Each of four runners 40 a-40 d is mechanically bolted to one of the first or second casing spacer shells 16, 18 at appropriate positions to properly support the carrier pipe 12 within the outer casing 14 and to facilitate installation. Each of the four runners 40 a-40 d is preferably comprised of an ultra high molecular weight (UHMW) polyethylene to provide abrasion resistance and a low coefficient of friction, i.e., on the order of 0.12. Standard positioning within outer casing 14 is sized such that the carrier pipe 12 rests near the bottom inner portion of outer casing 14. The height of the runners 40 a-40 d preferably provides a bottom clearance not less than ″ between the casing pipe and the extreme outer diameter of a connecting joint between adjacent sections of carrier pipe. The height dimensions of the runners 40 a-40 d is also such that the height of the runners center carrier pipe 12 within outer casing 14, with a top clearance of ″ minimum.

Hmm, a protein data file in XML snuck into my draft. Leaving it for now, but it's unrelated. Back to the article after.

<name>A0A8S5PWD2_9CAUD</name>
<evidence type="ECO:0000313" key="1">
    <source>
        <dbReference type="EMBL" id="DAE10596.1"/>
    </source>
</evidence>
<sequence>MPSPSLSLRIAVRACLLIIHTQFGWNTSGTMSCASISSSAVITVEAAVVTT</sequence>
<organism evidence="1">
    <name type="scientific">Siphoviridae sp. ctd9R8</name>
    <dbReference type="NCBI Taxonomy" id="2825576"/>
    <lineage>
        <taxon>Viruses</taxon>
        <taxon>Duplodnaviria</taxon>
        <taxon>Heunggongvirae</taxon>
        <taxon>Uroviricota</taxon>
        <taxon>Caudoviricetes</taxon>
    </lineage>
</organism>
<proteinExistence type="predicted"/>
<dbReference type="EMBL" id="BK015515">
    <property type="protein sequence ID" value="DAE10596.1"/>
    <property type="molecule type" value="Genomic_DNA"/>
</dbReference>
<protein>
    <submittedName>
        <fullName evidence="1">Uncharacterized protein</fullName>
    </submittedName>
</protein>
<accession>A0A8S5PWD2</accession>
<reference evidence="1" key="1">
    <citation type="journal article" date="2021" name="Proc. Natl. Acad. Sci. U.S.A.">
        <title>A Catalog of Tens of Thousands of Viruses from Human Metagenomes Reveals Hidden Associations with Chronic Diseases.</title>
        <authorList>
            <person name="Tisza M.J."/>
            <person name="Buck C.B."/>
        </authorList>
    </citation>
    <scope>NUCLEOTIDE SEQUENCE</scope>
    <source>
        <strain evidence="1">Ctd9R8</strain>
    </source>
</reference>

Each of the four runners 40 a-40 d is generally elongated and linear in shape and includes a pair of apertures disposed along its length. Thus, as shown in FIG. 1, second runner 40 b includes spaced apertures 46 and 47. Similarly, third runner 40 c includes a pair of spaced apertures 54 and 55 also as shown in FIG. 1. The first and fourth runners 40 a and 40 d are shown in the sectional view of FIG. 2 as including first respective apertures therein, with the second apertures in each of these runners not shown in the figures for simplicity. Referring specifically to the first aperture 46 in the second runner 40 b, it can be seen that this aperture includes an enlarged distal portion 46 a and a reduced proximal portion 46 b. Each of the distal and proximal portions 46 a and 46 b of aperture 46 in runners 40 b are generally circular in cross section. The proximal portion 46 b of aperture 46 is aligned with a generally square aperture 16 c in the first casing spacer shell 16 in this embodiment of the invention. Inserted through apertures 16 c in casing spacer shell 16 and aperture 46 in runner 40 b is an elevator bolt 42 b. A side elevation view of elevator bolt 42 b is shown in FIG. 3. Elevator bolt 42 b is comprised of a disc-like base 50 and a elongated shaft having an outer threaded portion 48 and a inner square portion 52 integrally formed with the bolt's base. While the inner portion 52 of the bolt's shaft is shown as being square in shape, this part of the bolt is not limited to having four sides and may have a larger number of sides such as 6 or 8. Bolt 42 b is formed by conventional means and is unitary in structure. Bolt 42 b is inserted through aperture 16 c in the first casing spacer shell 16 prior to positioning of the first liner 20 on the inner surface of the casing spacer shell. Thus, the bolt's base 50 is disposed between first liner 20 and the inner surface of the first casing shell 16. The combination of a washer 56 and a nut 44 b is adapted for positioning on the threaded distal portion 48 of bolt 42 b. By tightening nut 44 b on bolt 42 b, the second runner 40 b may be securely attached to the outer surface of the first casing shell 16. The enlarged distal portion 46 a of aperture 46 in runner 40 b is adapted to receive the nut 44 b and washer 56 combination and to facilitate tightening of the nut such as by a socket wrench. Nuts 44 a, 44 c and 44 d are respectively attached to bolts 42 a, 42 c, and 42 d for securely attaching first, third, and fourth runners 40 a, 40 c and 40 d to the outer surface of the first shell 16 of riserless casing spacer 10.